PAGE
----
Innovation Grand Prix at Cannes Goes to Google’s Attempt to Teach a Computer Intuition

The potential of AlphaGo's learnings is 'incredible'

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CANNES, France—Google's latest step toward developing artificial intelligence, the computer program AlphaGo, picked up the Innovation Grand Prix at the Cannes Lions festival here tonight, eclipsing eight other contenders that were pretty remarkable in their own right.

Developed by Google DeepMind in London, AlphaGo is a program that was taught to play the board game Go. Go is an exceedingly complex game with trillions of possible board positions that make it all but impossible, at least at the present time, for a computer to master it by logic alone. So, Google programmers taught it to play the game more like a human—but having it focus on parts of the board, and try to recognize different patterns—in a process that Google says is akin to intuition.

See more in the case study here:

At a press conference Wednesday, Innovation Lions jury president Emad Tahtouh, director of applied technology at Finch Australia, admitted it was a challenge to even evaluate AlphaGo's level of innovation, given how advanced it is. But its potential to be world changing is clear.

"AlphaGo, by any measure—whether you're looking at complexity or simplicity or innovation or its potential use, its current use, its success—is incredible," Tahtouh said. "It encapsulates everything we're looking for in innovation. Its potential throughout the world and in so many other avenues is incredible. I'm sure we'll be seeing more and more machine-working projects over the next few years, and I think awarding this a Grand Prix is a great message that this is the future."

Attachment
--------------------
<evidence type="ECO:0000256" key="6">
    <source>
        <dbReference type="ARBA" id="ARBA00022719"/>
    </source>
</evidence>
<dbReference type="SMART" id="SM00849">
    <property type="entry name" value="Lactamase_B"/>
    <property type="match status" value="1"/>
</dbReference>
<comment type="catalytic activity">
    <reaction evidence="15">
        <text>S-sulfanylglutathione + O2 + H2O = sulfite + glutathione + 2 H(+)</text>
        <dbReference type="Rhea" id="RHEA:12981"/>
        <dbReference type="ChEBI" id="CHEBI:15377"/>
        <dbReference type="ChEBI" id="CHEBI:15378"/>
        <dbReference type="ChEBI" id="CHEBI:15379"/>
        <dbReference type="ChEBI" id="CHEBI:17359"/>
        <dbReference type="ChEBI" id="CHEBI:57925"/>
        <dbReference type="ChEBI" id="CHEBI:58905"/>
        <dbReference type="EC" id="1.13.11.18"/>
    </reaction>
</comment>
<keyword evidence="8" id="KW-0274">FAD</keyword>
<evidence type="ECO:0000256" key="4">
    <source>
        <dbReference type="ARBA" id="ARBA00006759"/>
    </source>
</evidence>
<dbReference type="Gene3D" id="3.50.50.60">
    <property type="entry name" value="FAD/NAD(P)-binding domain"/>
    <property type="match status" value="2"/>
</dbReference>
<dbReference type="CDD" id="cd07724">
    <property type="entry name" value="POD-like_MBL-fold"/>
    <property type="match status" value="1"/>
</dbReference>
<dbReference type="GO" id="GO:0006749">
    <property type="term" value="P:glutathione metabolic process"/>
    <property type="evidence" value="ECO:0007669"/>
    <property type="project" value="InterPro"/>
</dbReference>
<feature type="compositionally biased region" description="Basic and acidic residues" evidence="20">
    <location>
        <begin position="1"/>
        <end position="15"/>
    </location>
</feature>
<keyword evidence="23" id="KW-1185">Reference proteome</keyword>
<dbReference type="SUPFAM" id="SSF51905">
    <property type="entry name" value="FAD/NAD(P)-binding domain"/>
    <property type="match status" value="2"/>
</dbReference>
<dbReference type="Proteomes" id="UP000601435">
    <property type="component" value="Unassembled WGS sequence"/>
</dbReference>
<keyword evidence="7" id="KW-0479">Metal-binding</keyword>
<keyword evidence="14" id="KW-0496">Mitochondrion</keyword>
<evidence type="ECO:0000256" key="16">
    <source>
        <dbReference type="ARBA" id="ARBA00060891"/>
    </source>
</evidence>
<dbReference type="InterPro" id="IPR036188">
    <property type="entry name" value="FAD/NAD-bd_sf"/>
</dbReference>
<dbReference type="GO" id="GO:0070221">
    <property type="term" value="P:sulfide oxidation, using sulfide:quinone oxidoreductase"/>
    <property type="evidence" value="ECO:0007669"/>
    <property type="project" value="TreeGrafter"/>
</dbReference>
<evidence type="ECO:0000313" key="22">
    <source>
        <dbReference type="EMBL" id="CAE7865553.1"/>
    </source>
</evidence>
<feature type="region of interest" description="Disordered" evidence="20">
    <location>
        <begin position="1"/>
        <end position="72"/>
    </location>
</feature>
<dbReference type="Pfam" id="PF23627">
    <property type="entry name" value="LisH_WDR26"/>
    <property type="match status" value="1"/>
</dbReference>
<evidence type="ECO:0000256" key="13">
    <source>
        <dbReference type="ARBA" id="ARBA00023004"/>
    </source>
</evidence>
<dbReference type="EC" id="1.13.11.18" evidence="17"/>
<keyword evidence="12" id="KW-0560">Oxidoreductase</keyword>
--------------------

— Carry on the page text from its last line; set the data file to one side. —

—Other Innovation Lion winners:

Out of 39 total submissions, eight other campaigns received Innovation Lions (there are no gold, silver and bronze designations in this category. The category is divided into Innovative Technology and Creative Innovation. AlphaGo was grouped with Innovative Technology. The U.S. won two Lions in Creative Innovation.

Innovative Technology winners:

Jukedeck London for the Jukedeck artificially-intelligent music composer

Circ Medtech in Hod Hasharon, Israel for the Prepex non-surgical male circumcision device for HIV prevention

The Mill London for The Mill 'Blackbird'

Serviceplan Munich for Dot Incorporation's Dot, the Braille smartwatch

Creative Innovation winners:

J. Walter Thompson Amsterdam for ING's "The Next Rembrandt"

Saatchi & Saatchi Sydney for Toyota's "Landcruiser Emergency Network"

We Believers New York for Saltwater Brewery's "Edible Six Pack Rings"

McCann New York for Lockheed Martin's "The Field Trip To Mars"

@nudd Tim Nudd is a former creative editor of Adweek.